Efferocytosis is the process by which phagocytic cells clear apoptotic cells.
To analyze efferocytosis, obtain apoptosis-susceptible mouse thymocytes. Incubate with cell-permeable CFSE dye.
Intracellular esterases cleave CFSE to cell-impermeable fluorescent dye, staining thymocytes. Add heat-inactivated serum to prevent excess staining.
Plate the stained thymocytes on a culture plate. Add staurosporine, a protein kinase inhibitor, which disrupts the critical cellular signaling cascade, inducing apoptosis. Further, phosphatidylserine residues translocate to the cell membrane's outer leaflet, functioning as "eat-me signals."
Add increasing apoptotic thymocyte concentrations to multi-well plate wells containing activated mouse peritoneal macrophages, which express specific receptor tyrosine kinases.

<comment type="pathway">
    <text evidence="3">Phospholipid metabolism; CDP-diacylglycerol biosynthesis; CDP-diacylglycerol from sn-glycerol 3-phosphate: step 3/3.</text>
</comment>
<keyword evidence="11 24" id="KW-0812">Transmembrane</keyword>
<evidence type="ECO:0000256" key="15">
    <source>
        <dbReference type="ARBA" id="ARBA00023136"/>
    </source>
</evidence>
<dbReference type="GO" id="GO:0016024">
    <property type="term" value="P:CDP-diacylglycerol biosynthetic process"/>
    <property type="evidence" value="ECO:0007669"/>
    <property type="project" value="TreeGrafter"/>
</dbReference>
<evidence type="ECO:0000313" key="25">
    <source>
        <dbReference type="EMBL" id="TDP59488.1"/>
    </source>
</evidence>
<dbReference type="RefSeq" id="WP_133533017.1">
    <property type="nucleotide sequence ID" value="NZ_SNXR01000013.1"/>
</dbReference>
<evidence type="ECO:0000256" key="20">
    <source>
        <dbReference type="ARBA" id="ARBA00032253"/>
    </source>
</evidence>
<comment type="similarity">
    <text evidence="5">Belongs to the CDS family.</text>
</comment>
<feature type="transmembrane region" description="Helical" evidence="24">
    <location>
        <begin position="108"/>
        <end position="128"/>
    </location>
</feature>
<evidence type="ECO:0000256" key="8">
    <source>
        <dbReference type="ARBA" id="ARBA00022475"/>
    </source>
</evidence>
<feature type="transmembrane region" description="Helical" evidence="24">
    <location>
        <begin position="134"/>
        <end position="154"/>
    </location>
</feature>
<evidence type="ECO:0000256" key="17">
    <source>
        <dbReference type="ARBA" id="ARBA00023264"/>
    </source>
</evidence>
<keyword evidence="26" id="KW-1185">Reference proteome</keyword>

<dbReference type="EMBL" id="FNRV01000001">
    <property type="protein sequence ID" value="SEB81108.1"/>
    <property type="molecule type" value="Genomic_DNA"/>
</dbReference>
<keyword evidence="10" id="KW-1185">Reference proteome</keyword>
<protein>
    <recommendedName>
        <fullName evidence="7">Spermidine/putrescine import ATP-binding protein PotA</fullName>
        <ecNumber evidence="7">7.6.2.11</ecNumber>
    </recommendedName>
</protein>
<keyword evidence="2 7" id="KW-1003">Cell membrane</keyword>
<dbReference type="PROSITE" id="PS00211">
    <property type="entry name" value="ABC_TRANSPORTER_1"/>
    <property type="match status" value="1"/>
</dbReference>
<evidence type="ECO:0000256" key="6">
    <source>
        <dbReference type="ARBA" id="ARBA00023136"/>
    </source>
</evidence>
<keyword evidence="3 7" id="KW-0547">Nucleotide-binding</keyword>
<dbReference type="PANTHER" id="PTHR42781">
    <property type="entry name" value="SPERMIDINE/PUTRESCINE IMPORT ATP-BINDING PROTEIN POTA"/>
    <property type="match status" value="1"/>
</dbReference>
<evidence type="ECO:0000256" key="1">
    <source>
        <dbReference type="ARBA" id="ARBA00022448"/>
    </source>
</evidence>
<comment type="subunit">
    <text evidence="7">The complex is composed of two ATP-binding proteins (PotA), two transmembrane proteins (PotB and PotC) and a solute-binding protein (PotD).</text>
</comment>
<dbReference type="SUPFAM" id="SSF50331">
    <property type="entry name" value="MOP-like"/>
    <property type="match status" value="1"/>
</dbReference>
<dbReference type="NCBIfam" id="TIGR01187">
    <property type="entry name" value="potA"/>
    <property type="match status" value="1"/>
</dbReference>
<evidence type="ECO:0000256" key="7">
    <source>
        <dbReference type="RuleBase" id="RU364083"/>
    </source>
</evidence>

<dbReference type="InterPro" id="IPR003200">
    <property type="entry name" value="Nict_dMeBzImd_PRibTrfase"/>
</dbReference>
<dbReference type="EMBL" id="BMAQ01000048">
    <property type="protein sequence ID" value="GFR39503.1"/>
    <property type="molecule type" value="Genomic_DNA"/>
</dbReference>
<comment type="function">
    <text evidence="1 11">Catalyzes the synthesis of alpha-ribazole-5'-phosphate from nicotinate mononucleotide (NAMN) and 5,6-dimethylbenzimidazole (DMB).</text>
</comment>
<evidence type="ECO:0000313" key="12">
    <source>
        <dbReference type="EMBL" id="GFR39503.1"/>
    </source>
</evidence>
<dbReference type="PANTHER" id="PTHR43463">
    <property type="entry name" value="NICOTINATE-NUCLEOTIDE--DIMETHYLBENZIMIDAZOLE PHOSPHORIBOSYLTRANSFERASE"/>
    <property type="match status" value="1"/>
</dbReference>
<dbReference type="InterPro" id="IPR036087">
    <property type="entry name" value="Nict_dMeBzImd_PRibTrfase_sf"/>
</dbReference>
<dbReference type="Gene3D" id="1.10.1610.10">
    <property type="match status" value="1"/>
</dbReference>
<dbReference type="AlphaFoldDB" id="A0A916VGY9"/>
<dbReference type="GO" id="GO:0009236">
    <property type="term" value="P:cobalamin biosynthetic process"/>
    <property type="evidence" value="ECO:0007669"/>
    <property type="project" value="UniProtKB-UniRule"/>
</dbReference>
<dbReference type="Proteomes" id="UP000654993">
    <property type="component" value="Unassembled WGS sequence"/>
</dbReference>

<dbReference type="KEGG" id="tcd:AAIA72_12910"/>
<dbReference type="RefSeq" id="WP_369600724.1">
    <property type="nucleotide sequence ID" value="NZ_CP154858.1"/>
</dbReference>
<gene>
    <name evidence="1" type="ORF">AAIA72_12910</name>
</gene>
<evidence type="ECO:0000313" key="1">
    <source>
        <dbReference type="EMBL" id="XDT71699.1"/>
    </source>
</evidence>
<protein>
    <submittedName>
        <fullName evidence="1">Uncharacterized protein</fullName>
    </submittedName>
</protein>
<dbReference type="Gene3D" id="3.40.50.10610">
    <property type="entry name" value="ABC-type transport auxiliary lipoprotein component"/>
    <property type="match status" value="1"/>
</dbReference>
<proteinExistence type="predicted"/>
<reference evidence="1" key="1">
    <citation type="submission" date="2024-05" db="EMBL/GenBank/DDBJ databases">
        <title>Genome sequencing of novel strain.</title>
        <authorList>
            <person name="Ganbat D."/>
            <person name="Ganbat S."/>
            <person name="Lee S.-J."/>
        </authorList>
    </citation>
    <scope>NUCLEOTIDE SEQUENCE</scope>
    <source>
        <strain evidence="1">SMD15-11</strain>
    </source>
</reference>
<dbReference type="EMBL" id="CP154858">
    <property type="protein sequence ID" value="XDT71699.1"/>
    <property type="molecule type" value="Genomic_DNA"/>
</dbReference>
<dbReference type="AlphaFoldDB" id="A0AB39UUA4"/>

These kinases bind the exposed phosphatidylserine on apoptotic thymocytes, facilitating their internalization by macrophages.
Post-incubation, remove free-floating apoptotic thymocytes. Add fluorophore-tagged anti-CD11b antibodies, which bind to macrophage CD11b molecules.
Using a fluorescence microscope, observe fluorescent apoptotic thymocytes within differently fluorescent macrophages, indicating efferocytosis.
Wells with higher apoptotic thymocyte concentrations display increased internalized thymocytes.
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